ACC, Clemson lead way in speeding up baseball games

ACC, Clemson lead way in speeding up baseball games


ACC, Clemson lead way in speeding up baseball games

If you noticed this weekend’s games with Georgia Tech seemed to go a little faster than a typical college baseball game … that’s because they were.

On average, fifth-ranked Clemson’s three-game sweep of the Yellow Jackets this past weekend took just 2 hours and 45 minutes per game. The Tigers’ other 13 games this year have taken an average of 3 hours and 7 minutes to complete.

What’s the difference? Why did this weekend’s games go so much faster than the previous 13?

This past off-season, the Atlantic Coast Conference implemented a new trail project in regards to speeding up games. In conference games only, teams are allowed to use a communication device that allows the pitching coach to communicate his pitching calls to the catchers.

Clemson (15-1) tried it out for the first time this past weekend and used it in all three wins over the Yellow Jackets.

“I love it,” Clemson head coach Monte Lee said to The Clemson Insider. “I think it helps a lot in being on the same page with the catcher, but it also speeds the game up. There is no question, being able to verbalize what we want the pitch to be, has definitely helped speed up the game and the flow of the game. We noticed guys are not missing as many signs.”

The new communication device is similar to what the NFL uses when offensive coordinators call in plays to their quarterbacks. The catcher has an ear piece, while pitching coach Andrew See calls in the pitches from a walkie talkie.

The objective is to speed up the game by getting the calls to the pitcher must faster. It also helps limit the number of mound visits because See can just send his catcher out there to communicate something to the pitcher instead.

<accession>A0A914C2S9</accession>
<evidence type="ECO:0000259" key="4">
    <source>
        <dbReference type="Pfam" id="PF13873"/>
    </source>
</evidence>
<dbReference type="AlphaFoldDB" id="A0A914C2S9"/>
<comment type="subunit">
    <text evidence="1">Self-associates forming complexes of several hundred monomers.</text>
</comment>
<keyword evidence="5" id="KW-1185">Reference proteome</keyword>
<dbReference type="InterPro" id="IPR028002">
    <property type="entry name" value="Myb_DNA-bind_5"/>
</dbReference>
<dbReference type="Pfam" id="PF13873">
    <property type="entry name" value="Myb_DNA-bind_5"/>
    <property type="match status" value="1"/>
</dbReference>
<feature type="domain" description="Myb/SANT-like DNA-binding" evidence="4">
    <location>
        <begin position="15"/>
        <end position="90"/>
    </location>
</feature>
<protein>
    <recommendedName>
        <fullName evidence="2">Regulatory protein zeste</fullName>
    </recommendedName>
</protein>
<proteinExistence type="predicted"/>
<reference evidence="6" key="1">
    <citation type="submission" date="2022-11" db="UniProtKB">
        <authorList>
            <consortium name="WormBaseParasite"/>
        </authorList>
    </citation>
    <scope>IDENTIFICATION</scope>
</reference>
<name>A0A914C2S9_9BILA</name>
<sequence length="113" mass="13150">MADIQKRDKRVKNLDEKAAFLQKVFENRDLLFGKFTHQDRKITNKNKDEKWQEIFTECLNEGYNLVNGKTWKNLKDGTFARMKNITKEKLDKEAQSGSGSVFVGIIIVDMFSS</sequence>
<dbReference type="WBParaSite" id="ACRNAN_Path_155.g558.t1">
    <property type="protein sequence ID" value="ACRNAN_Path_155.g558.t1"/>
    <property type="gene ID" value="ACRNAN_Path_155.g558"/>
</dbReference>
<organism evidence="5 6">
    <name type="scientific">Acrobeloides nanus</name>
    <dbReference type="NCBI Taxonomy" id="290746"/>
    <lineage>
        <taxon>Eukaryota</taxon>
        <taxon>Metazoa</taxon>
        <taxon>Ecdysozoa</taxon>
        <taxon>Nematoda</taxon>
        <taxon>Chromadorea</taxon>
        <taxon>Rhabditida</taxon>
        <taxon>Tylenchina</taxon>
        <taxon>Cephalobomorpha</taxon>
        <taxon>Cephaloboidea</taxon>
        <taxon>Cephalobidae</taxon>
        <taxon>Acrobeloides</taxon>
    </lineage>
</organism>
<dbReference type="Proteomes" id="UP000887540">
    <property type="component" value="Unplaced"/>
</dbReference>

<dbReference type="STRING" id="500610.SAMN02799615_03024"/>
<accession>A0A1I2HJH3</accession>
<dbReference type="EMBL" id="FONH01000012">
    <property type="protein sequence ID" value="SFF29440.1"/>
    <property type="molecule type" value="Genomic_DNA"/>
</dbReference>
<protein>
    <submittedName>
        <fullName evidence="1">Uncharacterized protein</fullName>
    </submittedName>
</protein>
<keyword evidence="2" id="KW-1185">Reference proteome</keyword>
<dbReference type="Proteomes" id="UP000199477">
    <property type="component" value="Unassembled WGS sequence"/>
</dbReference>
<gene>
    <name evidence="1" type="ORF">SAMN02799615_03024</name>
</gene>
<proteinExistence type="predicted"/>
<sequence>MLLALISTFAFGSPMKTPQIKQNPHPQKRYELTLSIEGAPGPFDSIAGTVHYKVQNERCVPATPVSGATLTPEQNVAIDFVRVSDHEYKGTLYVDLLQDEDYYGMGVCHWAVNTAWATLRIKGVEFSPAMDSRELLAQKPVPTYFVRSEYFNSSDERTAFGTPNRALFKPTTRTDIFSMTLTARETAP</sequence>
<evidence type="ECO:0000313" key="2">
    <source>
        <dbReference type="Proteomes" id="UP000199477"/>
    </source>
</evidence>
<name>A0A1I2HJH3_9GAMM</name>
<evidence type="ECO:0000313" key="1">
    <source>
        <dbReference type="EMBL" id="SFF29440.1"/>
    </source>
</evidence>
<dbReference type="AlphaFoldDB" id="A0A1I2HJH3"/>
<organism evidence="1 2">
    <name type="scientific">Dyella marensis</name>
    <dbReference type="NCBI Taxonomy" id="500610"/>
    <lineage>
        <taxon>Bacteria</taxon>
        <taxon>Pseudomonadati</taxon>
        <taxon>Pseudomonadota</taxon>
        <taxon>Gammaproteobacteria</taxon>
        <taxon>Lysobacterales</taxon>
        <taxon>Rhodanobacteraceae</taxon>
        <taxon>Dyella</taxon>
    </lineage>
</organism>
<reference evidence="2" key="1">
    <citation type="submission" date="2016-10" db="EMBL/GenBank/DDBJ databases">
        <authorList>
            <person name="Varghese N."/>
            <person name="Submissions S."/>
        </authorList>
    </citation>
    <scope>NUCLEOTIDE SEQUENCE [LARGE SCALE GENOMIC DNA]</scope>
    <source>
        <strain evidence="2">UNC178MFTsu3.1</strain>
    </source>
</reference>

“Since we have had it, it has sped it up quite a bit,” See said. “It gives you about ten to fifteen more seconds in between pitches and allows you to communicate with mound visits. You can kind of decrease that a little bit. You can send the catcher out there to bide some time for the pitchers to warm up in the bullpen.

“If you send the catcher out there, you can relay back ‘that is all we need, go ahead and head back.’”

Clemson catcher Kyle Wilkie, who caught in two of the three games against Georgia Tech, likes the new communication piece.

“It sped up the game a lot, and Coach See can tell me the things he needed to tell me,” Wilkie said. “Being able to give the next pitch or number on our card or calling system helped way more quickly than him giving me signs.

“I like it a lot once I got used to it. I thought it sped the game up a lot and helped our pitching staff out.”

It definitely helped Clemson’s pitchers as the Tigers allowed just seven combined runs in the three games. Friday starter Jacob Hennessy benefited the most, going seven innings where he allowed just two runs on six hits with seven strikeouts and no walks in a game that took 2 hours and 28 minutes to complete.

“A catcher has to be locked in for one hundred and fifty pitches and if he screws up one sign that can cost us,” Lee said. “With the ear piece now, they are on the same page. It is a lot easier to get the signs in to make sure he gets the signs right, so that communication is a lot better.”

And the game is a whole lot faster as a result. See thinks the process speeds up 10 to 15 seconds faster in between pitches.

“It definitely is faster,” Lee said. “How much faster? I’m not sure, but if you look at kind of the average… It has to cut the game time average down, I don’t know, maybe ten to fifteen to twenty minutes. I have not looked at it, but it seems to be much faster.”



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